Mission San Luis

Location: Tallahassee, Florida

Webpage: Museum

Description: During the 1600s, the Apalachees Indians were the dominant Indian tribe in the panhandle of Florida.  The chief of San Luis was one of the most important in the province and the Mission was built in 1656 on the second highest hill in Tallahassee.  The Apalachee Indians also moved their main village to this location and Mission San Luis became the westernmost military, religious, and administrative capital being one of the largest mission settlements established in Spanish Florida between 1560s-1690s.  It represented a joint community between the Spanish and Apalachee indians with the Franciscan church and friary on one side of the central plaza and council house and chief’s house directly opposite.  The Spanish village with governor’s residence also bordered on the plaza, whereas the Indians lived in scattered communities throughout the area.  In addition, the Spaniards built a fort consisting of a blockhouse and wooden palisade to protect the Mission.  The soldiers were a mix of both Spanish and Indians.  In 1704 the fort and mission were abandoned and burned due to increasing raids by the English and Creek Indians.  Over the years the site of the Mission has been extensively studied by archeologists and some of the buildings have been reconstructed.  Included are the Council house, the Franciscan church, the friary, a typical Spanish home, blacksmith, and the blockhouse and palisade of the fort.  The Visitor Center includes a short movie of the history of the Mission and an extensive display of the artifacts discovered.

MissionBrochure

Impressions:

1) This museum was a very exciting surprise and is a must see for anyone interested in the colonial history of Florida.  Beginning with the Visitor Center which has an amazing display of a small portion of the artifacts that have been discovered to the building that have been recreated.  The massive size of the Council House has to be seen to be believed.  Just imagine how large a structure would be required to hold between 2000-3000 Indians for their meetings and ceremonies.  The Franciscan Church is also much larger than I would have thought and the friary complex includes the sleeping quarters for two friars, a public area used to meet and medically treat the residents, and a separate kitchen with covered walkway between.  The blockhouse and palisade that make up the fort is not as large as I would have thought, until you realized they did not live in the fort.  It was meant to be used only when under attack.  The Spanish home is two rooms, bedroom and dining area.  The central plaza was also interesting as it combined both the Spanish and Indian cultures.  Around the periphery are a series of crosses making up the “Stages of the Cross” as well as the cage used in the ball games of the Indians in the center of the plaza.  Unfortunately, the central plaza is incomplete due to the presence of the old plantation home the sits on part of the plaza.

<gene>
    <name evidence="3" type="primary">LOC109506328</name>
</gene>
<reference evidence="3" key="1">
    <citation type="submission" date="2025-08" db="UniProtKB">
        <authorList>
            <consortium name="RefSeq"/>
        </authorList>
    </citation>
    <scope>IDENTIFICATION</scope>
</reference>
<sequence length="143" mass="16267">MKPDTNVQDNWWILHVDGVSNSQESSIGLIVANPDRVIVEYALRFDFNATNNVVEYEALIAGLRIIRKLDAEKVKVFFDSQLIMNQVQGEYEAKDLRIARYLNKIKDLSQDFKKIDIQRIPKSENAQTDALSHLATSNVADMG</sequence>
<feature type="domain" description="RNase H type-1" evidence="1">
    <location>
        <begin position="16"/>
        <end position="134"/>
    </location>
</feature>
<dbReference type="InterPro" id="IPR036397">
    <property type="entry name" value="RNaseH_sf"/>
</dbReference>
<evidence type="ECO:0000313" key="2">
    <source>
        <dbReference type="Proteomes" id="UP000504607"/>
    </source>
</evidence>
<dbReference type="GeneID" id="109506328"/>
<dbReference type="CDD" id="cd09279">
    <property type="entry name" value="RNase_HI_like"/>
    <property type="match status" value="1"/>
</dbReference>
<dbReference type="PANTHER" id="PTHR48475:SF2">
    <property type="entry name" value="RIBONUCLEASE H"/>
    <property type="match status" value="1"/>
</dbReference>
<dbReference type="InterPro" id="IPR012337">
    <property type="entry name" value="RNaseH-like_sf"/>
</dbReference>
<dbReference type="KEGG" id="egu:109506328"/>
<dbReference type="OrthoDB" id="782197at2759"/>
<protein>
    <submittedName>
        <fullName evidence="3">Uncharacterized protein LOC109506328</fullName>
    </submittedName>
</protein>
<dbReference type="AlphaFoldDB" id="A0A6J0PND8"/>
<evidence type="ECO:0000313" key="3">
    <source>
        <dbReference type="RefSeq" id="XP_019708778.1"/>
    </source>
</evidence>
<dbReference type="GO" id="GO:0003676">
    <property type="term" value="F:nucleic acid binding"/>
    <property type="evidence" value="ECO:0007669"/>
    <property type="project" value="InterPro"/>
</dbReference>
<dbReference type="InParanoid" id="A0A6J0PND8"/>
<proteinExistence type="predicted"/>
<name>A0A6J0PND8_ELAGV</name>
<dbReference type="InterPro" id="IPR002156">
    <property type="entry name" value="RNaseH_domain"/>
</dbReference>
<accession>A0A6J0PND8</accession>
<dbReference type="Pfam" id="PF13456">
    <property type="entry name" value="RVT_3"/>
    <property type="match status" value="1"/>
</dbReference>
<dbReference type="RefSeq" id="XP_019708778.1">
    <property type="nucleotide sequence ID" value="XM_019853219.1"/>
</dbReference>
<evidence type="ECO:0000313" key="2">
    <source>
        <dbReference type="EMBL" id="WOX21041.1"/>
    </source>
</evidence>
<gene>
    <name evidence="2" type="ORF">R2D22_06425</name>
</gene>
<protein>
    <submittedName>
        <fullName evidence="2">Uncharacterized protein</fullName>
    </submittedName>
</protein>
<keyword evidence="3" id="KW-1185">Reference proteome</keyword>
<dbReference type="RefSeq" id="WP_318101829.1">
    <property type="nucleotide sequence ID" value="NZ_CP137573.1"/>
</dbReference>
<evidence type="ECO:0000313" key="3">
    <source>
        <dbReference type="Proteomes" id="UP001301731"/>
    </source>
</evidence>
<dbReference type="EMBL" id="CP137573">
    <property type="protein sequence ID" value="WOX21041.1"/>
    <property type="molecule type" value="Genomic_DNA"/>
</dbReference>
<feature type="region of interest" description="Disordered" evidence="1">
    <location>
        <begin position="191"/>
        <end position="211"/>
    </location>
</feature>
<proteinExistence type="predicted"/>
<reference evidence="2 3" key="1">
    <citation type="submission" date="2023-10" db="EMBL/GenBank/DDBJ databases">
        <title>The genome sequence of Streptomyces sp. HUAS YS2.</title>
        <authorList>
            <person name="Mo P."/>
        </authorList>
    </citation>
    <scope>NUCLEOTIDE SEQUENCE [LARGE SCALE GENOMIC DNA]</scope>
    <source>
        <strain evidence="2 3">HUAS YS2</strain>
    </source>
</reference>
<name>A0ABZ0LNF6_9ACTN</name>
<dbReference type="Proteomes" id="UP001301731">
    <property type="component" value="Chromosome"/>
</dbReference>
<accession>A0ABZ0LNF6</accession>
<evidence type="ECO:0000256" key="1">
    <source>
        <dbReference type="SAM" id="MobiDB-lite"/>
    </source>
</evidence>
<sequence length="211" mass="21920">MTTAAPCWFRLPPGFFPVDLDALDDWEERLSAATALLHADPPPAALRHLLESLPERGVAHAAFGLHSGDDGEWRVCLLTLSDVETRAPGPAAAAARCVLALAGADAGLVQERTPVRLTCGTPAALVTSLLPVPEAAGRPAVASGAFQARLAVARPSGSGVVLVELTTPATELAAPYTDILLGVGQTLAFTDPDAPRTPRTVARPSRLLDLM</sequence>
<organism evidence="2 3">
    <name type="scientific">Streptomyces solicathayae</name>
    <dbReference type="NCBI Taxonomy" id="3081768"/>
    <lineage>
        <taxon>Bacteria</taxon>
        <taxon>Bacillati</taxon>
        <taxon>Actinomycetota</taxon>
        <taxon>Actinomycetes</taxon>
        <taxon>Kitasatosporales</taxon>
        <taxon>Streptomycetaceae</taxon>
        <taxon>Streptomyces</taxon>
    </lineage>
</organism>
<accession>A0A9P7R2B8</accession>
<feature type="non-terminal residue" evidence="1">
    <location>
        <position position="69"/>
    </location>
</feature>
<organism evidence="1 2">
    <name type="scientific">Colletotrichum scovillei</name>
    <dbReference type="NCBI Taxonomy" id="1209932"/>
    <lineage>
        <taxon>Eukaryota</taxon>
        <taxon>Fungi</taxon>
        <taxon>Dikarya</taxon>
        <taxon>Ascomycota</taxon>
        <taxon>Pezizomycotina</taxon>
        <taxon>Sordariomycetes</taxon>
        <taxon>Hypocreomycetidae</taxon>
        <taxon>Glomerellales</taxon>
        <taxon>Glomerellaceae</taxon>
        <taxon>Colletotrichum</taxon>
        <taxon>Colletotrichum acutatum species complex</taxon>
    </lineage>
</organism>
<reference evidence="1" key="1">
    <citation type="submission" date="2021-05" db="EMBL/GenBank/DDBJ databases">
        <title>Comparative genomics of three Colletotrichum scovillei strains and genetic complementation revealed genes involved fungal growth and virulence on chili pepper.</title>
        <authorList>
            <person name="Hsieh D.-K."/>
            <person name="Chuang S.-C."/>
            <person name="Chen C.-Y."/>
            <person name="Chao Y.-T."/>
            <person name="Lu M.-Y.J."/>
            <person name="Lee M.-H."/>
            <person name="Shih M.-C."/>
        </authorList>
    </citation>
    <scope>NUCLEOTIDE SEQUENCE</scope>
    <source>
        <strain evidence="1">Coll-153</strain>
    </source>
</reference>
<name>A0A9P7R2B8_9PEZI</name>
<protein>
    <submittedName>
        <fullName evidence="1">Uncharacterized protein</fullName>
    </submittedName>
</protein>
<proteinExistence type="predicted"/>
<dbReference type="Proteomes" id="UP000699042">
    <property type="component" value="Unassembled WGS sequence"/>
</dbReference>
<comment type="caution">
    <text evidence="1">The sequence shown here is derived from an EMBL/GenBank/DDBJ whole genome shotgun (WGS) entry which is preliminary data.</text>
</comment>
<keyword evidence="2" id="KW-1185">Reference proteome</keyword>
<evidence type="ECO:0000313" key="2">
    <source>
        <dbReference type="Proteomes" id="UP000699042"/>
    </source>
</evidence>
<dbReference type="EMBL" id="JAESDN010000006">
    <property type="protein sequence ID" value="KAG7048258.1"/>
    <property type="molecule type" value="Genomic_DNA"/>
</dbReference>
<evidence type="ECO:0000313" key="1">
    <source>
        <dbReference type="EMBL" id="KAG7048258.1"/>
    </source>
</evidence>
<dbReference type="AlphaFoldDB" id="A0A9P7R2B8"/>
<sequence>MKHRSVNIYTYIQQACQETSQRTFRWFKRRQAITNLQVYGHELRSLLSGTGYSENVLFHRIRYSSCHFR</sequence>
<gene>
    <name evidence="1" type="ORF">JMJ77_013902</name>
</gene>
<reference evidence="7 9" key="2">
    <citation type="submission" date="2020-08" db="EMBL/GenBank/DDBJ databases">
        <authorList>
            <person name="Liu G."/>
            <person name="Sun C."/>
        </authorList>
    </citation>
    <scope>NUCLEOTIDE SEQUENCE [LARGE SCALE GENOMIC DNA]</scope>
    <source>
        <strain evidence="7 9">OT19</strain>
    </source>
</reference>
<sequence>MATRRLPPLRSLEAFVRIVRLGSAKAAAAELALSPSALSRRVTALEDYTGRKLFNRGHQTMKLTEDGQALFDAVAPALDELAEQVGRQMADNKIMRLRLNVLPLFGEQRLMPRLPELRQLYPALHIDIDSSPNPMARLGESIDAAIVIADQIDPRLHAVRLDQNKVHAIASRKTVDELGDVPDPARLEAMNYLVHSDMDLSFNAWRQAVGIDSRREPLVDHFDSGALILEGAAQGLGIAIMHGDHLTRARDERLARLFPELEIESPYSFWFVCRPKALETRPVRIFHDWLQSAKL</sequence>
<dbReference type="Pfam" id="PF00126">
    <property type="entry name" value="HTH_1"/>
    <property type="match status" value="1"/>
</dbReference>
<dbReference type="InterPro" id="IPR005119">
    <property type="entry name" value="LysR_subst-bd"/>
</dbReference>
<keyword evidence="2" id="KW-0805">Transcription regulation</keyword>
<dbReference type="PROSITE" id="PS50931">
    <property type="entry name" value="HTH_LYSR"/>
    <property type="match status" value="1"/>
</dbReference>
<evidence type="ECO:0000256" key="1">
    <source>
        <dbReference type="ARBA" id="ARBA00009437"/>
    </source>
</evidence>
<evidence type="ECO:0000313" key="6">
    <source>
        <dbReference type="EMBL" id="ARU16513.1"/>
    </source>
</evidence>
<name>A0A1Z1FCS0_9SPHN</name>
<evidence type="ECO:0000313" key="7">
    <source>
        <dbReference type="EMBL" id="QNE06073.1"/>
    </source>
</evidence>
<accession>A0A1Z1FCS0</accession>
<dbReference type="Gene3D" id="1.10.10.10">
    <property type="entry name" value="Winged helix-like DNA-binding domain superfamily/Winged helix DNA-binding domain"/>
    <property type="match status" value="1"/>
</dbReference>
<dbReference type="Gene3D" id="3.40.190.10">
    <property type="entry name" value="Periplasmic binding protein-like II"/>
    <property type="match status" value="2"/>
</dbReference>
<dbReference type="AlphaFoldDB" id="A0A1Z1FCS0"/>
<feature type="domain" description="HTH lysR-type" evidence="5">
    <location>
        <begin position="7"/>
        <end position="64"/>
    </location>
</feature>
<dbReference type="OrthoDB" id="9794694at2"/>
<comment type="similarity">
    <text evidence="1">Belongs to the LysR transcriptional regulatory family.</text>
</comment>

Church Friary PlantationHouse

2) We were fortunate to have one of the archeologists lead a tour of the Mission.  We learned a lot of things about their efforts then we would have from the exhibits themselves.  For instance, there are depressions under the benches in the Council House which were used to produce smoke.  This was meant to keep the mosquitoes away.  She also discussed how the drip line from the firary to the kitchen led them to conclude that their was a covered walkway them, although no such structure has been found to connect the firary to the church itself.  We also learned that the “wooden” palisade is actually made of concrete made to look wood using methods they were taught by Disney imagineers.  It was quite convincing except where some erosion at the base has exposed some of the concrete footings.

Council-HouseCouncilHouseInterior Palisade

3) We spent over 3 hours at the Mission and would have spent more if the weather was better.  I would highly recommend this museum.

 

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